JSE CEO wades into ANC-Khoza row
Cape Town - Comments by Nedbank chairperson Reuel Khoza that the moral quotient of South Africa's political leadership is "degenerating" reflect uncertainty about the government's policy direction, JSE chief executive officer Nicky Newton-King said on Friday.
Newton-King told the Cape Town Press Club that investors want certainty from markets and that South Africa's policy position is unclear.
"All of these comments reflect the uncertainty," Newton-King said.
"I have a choice of where do I invest a billion - in South Africa or Australia... I can't put capital at risk if I don't know what the policy direction is.
"We have to make up our minds what we want to be."
Khoza said the country's "strange breed" of leadership needs to adhere to the institutions that underpin democracy.
"Our political leadership's moral quotient is degenerating and we are fast losing the checks and balances that are necessary to prevent a recurrence of the past," he said.
SA Communist Party leader Blade Nzimande attributed Khoza's anger to "the crisis of neo-liberalism" affecting the financial sector.
Police Minister Nathi Mthethwa also accused Khoza of belittling those who voted for the ANC as stupid.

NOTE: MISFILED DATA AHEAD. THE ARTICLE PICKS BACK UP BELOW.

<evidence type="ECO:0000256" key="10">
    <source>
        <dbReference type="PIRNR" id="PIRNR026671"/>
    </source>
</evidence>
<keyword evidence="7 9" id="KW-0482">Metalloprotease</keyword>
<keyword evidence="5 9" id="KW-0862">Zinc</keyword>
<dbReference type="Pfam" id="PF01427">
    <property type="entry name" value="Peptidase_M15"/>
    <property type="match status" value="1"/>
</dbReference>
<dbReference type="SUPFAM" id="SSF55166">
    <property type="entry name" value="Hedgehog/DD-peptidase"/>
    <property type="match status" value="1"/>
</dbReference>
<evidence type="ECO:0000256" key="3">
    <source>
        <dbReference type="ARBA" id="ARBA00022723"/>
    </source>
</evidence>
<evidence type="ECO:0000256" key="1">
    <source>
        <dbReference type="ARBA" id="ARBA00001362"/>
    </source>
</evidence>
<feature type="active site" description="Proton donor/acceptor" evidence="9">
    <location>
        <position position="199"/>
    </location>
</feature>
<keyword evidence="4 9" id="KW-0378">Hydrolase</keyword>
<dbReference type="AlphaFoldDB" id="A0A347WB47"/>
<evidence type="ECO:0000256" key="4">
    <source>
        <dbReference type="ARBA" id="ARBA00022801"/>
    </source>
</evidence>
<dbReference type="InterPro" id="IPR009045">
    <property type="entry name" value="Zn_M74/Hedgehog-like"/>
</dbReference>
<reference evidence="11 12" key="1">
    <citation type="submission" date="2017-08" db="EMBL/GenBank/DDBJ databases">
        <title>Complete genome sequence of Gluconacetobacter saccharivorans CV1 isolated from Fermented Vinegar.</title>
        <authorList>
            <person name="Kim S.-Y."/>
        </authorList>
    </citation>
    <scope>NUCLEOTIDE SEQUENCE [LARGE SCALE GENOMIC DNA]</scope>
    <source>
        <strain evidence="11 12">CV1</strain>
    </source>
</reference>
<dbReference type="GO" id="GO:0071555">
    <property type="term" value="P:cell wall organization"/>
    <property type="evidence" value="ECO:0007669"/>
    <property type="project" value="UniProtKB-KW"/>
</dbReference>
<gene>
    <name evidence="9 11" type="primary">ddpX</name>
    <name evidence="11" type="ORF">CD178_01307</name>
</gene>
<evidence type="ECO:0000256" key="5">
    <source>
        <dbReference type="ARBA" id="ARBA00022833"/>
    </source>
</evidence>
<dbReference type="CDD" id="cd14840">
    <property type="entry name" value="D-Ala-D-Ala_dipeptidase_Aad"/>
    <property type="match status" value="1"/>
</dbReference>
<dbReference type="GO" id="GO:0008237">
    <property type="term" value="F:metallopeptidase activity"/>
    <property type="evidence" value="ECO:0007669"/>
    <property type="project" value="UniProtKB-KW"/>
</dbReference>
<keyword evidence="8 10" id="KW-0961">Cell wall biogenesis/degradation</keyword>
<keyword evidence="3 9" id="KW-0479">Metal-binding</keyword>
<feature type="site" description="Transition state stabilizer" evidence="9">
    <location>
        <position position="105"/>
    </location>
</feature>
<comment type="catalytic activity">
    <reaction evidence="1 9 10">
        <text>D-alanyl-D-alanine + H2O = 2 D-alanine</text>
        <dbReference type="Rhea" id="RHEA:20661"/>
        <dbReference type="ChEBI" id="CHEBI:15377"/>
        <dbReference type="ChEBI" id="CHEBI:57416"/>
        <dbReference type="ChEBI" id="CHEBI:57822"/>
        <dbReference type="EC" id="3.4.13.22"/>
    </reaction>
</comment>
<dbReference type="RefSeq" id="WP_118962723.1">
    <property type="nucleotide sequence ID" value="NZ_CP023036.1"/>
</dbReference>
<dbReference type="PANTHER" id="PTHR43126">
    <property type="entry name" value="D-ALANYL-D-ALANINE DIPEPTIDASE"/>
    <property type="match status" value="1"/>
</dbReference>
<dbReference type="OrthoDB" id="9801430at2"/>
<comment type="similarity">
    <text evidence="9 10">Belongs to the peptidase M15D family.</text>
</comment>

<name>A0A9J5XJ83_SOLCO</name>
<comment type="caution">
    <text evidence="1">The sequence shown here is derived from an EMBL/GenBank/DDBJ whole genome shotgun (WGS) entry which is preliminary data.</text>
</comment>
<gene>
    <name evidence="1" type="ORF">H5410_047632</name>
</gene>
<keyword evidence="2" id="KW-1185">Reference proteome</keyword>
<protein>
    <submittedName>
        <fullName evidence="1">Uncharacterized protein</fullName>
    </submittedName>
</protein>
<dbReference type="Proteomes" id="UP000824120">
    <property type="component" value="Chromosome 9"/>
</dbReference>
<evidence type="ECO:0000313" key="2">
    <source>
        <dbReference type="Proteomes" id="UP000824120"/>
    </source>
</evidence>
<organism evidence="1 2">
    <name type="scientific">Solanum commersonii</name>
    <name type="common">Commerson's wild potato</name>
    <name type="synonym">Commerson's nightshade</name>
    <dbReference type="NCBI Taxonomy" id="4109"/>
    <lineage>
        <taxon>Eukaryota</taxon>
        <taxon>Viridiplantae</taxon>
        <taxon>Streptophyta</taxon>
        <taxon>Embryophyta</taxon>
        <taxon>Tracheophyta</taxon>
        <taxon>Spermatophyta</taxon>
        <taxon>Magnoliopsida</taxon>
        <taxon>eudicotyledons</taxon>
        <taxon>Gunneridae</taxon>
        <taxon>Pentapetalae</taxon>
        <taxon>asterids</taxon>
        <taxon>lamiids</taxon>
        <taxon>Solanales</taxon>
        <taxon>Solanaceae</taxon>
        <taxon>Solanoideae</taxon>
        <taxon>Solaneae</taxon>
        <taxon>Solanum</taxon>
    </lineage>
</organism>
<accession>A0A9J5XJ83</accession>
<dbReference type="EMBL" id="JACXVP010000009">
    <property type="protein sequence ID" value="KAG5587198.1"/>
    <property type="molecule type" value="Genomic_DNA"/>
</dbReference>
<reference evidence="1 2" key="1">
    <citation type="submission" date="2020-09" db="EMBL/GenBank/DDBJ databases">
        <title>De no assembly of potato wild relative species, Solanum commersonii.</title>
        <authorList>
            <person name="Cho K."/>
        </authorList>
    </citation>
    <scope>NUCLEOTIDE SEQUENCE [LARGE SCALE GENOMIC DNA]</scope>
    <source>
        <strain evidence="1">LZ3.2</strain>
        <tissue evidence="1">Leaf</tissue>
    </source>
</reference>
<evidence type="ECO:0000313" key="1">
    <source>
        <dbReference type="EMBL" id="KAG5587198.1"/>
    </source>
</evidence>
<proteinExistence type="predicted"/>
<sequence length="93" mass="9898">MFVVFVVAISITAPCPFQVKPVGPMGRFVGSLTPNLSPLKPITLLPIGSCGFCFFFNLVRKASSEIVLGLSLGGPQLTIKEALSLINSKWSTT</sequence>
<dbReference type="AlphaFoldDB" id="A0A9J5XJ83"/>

Newton-King said the "haves and the have-nots" were increasingly linked to doing business in South Africa.
"Companies have to stop and think how they do business," she said.
"We need to think about what has to change for the gini coefficient (a measure of income inequality) to shrink."
However, South Africa remains an attractive destination because investors can move their money in and out of the country as they like.
The JSE is also the world's best regulated market.
Recently the chief executive of Oando, Nigeria's largest non-government oil company, chose to list on the JSE because he wanted to attach the company to the bourse's high governance standards.
Newton-King said Bric countries (Brazil, Russia, India and China) would become a much larger part of South Africa's future.
She said, however, that the country has to attract more business from these countries, expected to have about 40% of the world's wealth by 2020.